How to Lead Application

So What?

During the third part of the conversation, called “Application”, you’ll help your group put into practice what God has made clear through his Word.

You’ve been building toward this, so don’t skimp when it comes to application! You can serve your group with bold leadership here. Be real about your own challenges. Change is hard and scary for all of us, but good leadership gives us vision and courage for transformation.


First, you’ll want to wrap up your Interpretation conversation and carry that clarity and momentum into application. We’ve found the best way to do that is for the leader to summarize what the group just discovered in the passage.

Before the study, you’ll prepare a summary. As you share this summary, try to weave in the key phrases or ideas that came up during your group’s conversation.

A great summary will:
  • Usually be no longer than a minute or two
  • Help your group feel the weight or drama of the passage
  • Feel familiar to your group because it reflects what was just discussed
  • Emphasize the heart of the passage
  • Transition naturally into your call to application

Lead Into Application

Application answers the questions, “So what?” Given this Word that we’ve just encountered, what might it look like for God to align our life with his truth?

With prayer and practice, you’ll get better and better at leading your group into application. As you get started, here are some tips:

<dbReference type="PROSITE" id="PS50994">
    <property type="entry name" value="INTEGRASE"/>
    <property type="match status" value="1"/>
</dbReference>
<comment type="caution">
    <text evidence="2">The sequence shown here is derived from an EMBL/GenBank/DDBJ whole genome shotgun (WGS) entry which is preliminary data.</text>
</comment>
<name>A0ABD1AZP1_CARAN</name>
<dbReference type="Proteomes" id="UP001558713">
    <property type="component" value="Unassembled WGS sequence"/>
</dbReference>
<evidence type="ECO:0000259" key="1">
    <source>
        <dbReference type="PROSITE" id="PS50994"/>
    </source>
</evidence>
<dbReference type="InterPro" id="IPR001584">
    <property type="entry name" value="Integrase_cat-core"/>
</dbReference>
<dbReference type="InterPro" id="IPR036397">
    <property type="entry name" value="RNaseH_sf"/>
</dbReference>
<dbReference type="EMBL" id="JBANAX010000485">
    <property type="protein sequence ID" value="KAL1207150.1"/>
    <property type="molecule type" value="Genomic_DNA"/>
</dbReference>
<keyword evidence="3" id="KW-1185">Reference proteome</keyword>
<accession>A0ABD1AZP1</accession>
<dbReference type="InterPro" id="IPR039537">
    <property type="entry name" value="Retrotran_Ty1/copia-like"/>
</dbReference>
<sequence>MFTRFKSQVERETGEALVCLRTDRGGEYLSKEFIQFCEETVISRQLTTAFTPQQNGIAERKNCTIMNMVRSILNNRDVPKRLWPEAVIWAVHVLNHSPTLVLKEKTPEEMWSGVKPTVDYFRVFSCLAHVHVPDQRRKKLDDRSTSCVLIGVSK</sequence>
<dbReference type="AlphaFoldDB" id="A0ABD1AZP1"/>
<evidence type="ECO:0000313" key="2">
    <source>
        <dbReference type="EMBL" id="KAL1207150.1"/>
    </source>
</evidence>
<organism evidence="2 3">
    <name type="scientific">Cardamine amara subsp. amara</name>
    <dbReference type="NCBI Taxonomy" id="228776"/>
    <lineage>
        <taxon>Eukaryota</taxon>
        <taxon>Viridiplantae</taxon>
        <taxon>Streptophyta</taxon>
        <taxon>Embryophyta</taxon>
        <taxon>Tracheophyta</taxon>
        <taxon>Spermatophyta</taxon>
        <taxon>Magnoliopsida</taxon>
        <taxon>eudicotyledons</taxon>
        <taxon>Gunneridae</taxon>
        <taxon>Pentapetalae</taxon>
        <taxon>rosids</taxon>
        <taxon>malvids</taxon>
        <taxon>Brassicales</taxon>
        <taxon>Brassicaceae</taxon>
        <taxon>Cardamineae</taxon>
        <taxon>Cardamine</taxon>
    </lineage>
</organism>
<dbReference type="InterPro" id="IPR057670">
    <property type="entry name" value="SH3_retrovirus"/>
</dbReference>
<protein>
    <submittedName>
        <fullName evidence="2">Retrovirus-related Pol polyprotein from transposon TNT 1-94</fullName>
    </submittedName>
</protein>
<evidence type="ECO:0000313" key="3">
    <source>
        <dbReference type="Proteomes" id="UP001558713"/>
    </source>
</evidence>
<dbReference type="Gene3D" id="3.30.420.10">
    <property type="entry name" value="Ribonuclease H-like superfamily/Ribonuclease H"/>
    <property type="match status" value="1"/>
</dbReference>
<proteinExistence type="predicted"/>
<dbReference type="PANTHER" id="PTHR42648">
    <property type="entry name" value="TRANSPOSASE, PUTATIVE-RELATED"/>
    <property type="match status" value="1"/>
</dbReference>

• Protect your time for application. Watch your pacing. Set an alarm on your phone if you have to!
  • Be prayerful as you prepare and as you lead application. Depend on the Holy Spirit to give you direction. You will be better able to follow the Holy Spirit if you prepare two or three different application questions and then choose the one that best fits the moment.
  • Write SHARP application questions.
  • Over the course of a semester or season with your group, try to offer a variety of applications.
    • Some might be personal application (“How do I respond?”) and some might be for a group application (“How can we live this out together?”).
    • Some might focus on aligning our interior world (“How does this change how I think about God or myself?”) and some might focus on aligning our external world (“How does this change what I’ll do tomorrow?”).
  • If your group prays together after studying the Bible, don’t change the subject. In other words, encourage your group to focus on prayer requests related to what you all just heard God say through the passage.

Check In

Make it a habit to check in with your group about their application response. Don’t let your group fall into a pattern of talking about application and then immediately forgetting to do it. If your group knows you’re going to ask, they are more likely to remember to lean into the application during the week.

Consider personally checking in with a few people between studies. That doesn’t come from a place of making sure they are on task.  Rather, it comes from a place of loving those in your group and being excited to hear how God’s Word is impacting them.

We also recommend beginning your next Bible study by asking about how application went during the week. This is a time to celebrate how God is aligning you and your group with his good Word.

Give a Call to Faith

InterVarsity style Bible studies are safe and accessible places to explore what it means to become a follower of Jesus. Every year we see thousands of students decide to make a faith commitment through participation in a small group Bible study. We've developed lots of resources to help you learn how.

Resources For Leading Calls to Faith


How to Prepare